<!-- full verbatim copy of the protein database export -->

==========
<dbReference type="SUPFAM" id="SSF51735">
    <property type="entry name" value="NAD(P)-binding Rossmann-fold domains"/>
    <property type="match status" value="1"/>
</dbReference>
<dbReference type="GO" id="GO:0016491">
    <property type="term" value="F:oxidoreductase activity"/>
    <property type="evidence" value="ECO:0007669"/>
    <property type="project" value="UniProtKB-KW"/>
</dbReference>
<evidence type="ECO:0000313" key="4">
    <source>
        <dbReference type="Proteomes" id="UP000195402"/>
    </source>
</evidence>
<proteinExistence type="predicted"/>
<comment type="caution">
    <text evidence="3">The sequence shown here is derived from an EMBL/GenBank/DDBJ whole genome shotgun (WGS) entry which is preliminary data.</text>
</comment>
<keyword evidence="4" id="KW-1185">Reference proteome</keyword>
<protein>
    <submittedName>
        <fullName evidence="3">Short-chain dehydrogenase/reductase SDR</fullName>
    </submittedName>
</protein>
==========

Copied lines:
<dbReference type="SUPFAM" id="SSF51735">
    <property type="entry name" value="NAD(P)-binding Rossmann-fold domains"/>
    <property type="match status" value="1"/>
</dbReference>
<dbReference type="GO" id="GO:0016491">
    <property type="term" value="F:oxidoreductase activity"/>
    <property type="evidence" value="ECO:0007669"/>
    <property type="project" value="UniProtKB-KW"/>
</dbReference>
<evidence type="ECO:0000313" key="4">
    <source>
        <dbReference type="Proteomes" id="UP000195402"/>
    </source>
</evidence>
<proteinExistence type="predicted"/>
<comment type="caution">
    <text evidence="3">The sequence shown here is derived from an EMBL/GenBank/DDBJ whole genome shotgun (WGS) entry which is preliminary data.</text>
</comment>
<keyword evidence="4" id="KW-1185">Reference proteome</keyword>
<protein>
    <submittedName>
        <fullName evidence="3">Short-chain dehydrogenase/reductase SDR</fullName>
    </submittedName>
</protein>